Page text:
On December 14, three High Court Judges unanimously rejected demands for a full investigation into the decision of the Crown Prosecution Service (CPS) to rule out criminal prosecutions of the police officers who shot dead Jean Charles de Menezes at a London Underground station on July 22, 2005.
The action had been brought by Jean Charles’s family.
After a two-day hearing, the judges unanimously upheld the CPS decision that there was insufficient evidence to press charges and dismissed the case “on all grounds.”
Only days before, the press reported that Metropolitan Police chief Sir Ian Blair had been officially cleared of misconduct charges over the murder of Jean Charles.
The Independent Police Complaints Commission (IPCC) was tasked to investigate complaints made by the family about false statements Blair made in the immediate aftermath of the shooting, in which he claimed Jean Charles had been killed after disobeying orders to stop. But according to press reports, the IPCC has written privately to Ian Blair advising him that there is no evidence that he deceived the public.
Jean Charles was the victim of a “shoot to kill” policy, Operation Kratos, secretly adopted by police in 2003. Following the July 7, 2005, terror bombings in London, police seized the opportunity to put this policy into deadly effect.
On the morning of July 22, Jean Charles was covertly trailed by plainclothes officers after the block of flats in which he lived had been placed under surveillance. Despite subsequent police claims that Jean Charles had been positively identified as a terrorist suspect, no attempt was made to detain him en route to the underground station. Indeed, Jean Charles had no warning of the imminent danger to his life until several plainclothes armed officers grabbed him as he entered the train, pinned him to his chair and fired seven bullets at point-blank range into his head.
For hours after this brutal shooting, senior police officers described Jean Charles as a suicide bomber who had resisted arrest, even though police quickly established that the young Brazilian was innocent of any crime. Media reports regurgitated police claims that Jean Charles had been wearing a heavy coat—supposedly to hide a suicide belt—and had leapt over a ticket barrier as he sought to evade capture.
As all these claims were revealed to be lies, a cover-up went into operation. On July 17 of this year, the CPS ruled out any prosecution of the officers involved in Jean Charles’s shooting, claiming there was “insufficient evidence to provide a realistic prospect of conviction.”
The CPS announced that it would instead bring charges against the Metropolitan Police under Section Three of the Health and Safety at Work Act 1974 for failing to provide for “the health, safety and welfare” of Jean Charles de Menezes. The decision is profoundly insulting to the family of Jean Charles. The worst punishment is a financial fine on the Metropolitan Police that would be borne by the taxpayer. On September 19, the police appealed against this paltry decision.
Prior to the two-day judicial review, a spokesperson for the de Menezes family set out the principled basis for their legal action. “The Met’s organisational failure and flawed tactics led to Jean’s death.... But within the Met, individuals devised the shoot-to-kill policy, individuals ordered Jean’s killing and individuals shot the seven bullets in his head. We are bringing this challenge because we believe that individuals should bear responsibility for this crime. Otherwise a message is sent out that police officers can kill with impunity.”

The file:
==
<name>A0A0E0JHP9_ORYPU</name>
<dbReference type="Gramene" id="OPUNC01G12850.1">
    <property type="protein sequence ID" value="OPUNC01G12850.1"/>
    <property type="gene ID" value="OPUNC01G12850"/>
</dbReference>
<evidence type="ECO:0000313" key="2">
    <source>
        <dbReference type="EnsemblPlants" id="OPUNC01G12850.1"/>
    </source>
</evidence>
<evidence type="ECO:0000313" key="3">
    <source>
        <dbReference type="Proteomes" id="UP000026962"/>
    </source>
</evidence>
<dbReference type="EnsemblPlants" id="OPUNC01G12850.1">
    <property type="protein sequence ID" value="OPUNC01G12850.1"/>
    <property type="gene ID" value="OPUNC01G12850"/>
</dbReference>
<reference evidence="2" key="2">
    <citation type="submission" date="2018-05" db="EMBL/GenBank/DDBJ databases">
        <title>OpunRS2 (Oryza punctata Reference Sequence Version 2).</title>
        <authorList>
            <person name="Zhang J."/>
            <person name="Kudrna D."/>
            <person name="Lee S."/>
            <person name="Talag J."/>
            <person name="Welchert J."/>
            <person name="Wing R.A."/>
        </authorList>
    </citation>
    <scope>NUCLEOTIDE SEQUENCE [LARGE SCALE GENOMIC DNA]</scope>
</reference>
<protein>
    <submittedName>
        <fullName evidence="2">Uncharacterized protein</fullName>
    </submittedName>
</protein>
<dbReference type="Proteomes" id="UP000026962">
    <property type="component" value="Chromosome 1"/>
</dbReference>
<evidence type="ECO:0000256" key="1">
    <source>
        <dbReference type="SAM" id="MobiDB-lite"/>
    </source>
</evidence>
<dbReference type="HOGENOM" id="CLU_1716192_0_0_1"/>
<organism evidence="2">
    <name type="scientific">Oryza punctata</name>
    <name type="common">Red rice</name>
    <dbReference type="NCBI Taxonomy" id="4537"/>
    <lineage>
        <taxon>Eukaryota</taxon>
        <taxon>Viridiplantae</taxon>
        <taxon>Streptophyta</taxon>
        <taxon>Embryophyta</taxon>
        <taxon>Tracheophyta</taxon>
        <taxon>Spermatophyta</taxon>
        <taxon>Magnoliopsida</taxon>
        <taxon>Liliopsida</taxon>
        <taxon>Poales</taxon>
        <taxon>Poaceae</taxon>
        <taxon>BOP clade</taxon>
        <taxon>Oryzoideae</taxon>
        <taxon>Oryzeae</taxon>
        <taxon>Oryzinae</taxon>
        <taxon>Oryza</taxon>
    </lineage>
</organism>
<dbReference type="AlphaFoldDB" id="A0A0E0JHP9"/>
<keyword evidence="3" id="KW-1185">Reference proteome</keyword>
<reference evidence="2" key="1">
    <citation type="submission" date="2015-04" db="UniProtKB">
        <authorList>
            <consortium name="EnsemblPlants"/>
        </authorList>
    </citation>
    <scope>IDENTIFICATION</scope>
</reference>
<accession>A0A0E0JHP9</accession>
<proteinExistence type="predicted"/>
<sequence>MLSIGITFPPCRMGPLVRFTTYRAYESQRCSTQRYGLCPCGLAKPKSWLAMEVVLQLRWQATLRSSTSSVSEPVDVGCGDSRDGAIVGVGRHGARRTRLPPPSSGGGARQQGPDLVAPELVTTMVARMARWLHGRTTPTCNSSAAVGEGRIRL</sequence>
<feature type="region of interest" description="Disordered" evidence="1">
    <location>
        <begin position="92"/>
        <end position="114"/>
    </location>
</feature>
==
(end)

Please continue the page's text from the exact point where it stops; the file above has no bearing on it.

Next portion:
In the High Court, Michael Mansfield QC, for Jean Charles’s family, accused the CPS of “usurping the role of a jury.” The CPS decision not to prosecute was a violation of Article Two of the European Convention on Human Rights, he argued, which protected the right to life and also required an adequate trial or inquiry to “deter life-endangering conduct in future.”
Lawyers argued that there was enough evidence to bring charges of homicide against the officers involved and those who made the decision to shoot. In a written argument to the High Court, they insisted there was “prime facie evidence that the officers were lying” about what happened before the fatal shooting.
The court dismissed the family’s lawyer’s accusations of a cover-up organised by the CPS, stating, “There has been no suggestion and we have seen nothing to support a suggestion that the exercise was approached with any predisposition as to the outcome or that there was anything other than a fair and even-handed review of the case.”
In a written judgment, the court also declared that there had been no violation of human rights. Lord Justice Richards ruled it was a “reasonable” decision for the Director of Public Prosecutions and the CPS not to order prosecutions because they were “likely” to fail.
The CPS expressed its satisfaction with the ruling. Jonathan Crow QC, for the CPS, had argued, “The fact that something went terribly wrong does not mean there is necessarily any individual criminal culpability.” He added that the family’s insistence that its human rights had been denied was “unsustainable.”
With few exceptions, the High Court ruling went unreported in the British press.
Outside the court, Jean Charles’s cousin, Patricia Armani da Silva, said the family’s battle “will never stop.” She continued, “Today is a sad day for my family. I am heartbroken. We believe the judges came to the wrong decision,” she added. “We were shocked to hear all the new evidence that was revealed in court over the two-day hearing. We heard how the police made mistake after mistake on the day they killed my cousin.” She added: “We will continue fighting for justice until someone is held responsible for my cousin’s murder.”
The High Court’s ruling not only elevates the police above the rule of law. It provides the legal framework to justify future state sanctioned murders.